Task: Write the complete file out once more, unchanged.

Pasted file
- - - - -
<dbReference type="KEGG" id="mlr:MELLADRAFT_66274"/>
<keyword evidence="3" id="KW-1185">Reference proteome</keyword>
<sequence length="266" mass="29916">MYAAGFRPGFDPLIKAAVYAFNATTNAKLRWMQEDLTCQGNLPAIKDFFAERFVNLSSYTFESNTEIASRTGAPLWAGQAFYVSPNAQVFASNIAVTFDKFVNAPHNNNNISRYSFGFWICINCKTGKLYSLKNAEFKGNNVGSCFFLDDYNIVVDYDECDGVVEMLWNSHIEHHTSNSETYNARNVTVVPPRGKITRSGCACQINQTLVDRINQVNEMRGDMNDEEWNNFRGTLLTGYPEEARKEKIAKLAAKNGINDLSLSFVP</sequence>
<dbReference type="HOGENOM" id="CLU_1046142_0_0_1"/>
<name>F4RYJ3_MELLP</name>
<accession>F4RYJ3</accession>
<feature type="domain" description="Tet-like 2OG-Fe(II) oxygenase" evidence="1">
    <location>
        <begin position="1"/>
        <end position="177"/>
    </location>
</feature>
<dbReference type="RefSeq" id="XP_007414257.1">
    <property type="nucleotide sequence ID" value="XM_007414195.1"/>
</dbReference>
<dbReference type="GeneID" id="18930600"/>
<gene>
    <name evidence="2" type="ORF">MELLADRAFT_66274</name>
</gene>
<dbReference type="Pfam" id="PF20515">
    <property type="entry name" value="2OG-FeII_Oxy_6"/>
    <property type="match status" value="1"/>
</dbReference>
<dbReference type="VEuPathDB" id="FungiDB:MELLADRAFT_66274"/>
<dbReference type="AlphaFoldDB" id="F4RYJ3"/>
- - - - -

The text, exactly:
<dbReference type="KEGG" id="mlr:MELLADRAFT_66274"/>
<keyword evidence="3" id="KW-1185">Reference proteome</keyword>
<sequence length="266" mass="29916">MYAAGFRPGFDPLIKAAVYAFNATTNAKLRWMQEDLTCQGNLPAIKDFFAERFVNLSSYTFESNTEIASRTGAPLWAGQAFYVSPNAQVFASNIAVTFDKFVNAPHNNNNISRYSFGFWICINCKTGKLYSLKNAEFKGNNVGSCFFLDDYNIVVDYDECDGVVEMLWNSHIEHHTSNSETYNARNVTVVPPRGKITRSGCACQINQTLVDRINQVNEMRGDMNDEEWNNFRGTLLTGYPEEARKEKIAKLAAKNGINDLSLSFVP</sequence>
<dbReference type="HOGENOM" id="CLU_1046142_0_0_1"/>
<name>F4RYJ3_MELLP</name>
<accession>F4RYJ3</accession>
<feature type="domain" description="Tet-like 2OG-Fe(II) oxygenase" evidence="1">
    <location>
        <begin position="1"/>
        <end position="177"/>
    </location>
</feature>
<dbReference type="RefSeq" id="XP_007414257.1">
    <property type="nucleotide sequence ID" value="XM_007414195.1"/>
</dbReference>
<dbReference type="GeneID" id="18930600"/>
<gene>
    <name evidence="2" type="ORF">MELLADRAFT_66274</name>
</gene>
<dbReference type="Pfam" id="PF20515">
    <property type="entry name" value="2OG-FeII_Oxy_6"/>
    <property type="match status" value="1"/>
</dbReference>
<dbReference type="VEuPathDB" id="FungiDB:MELLADRAFT_66274"/>
<dbReference type="AlphaFoldDB" id="F4RYJ3"/>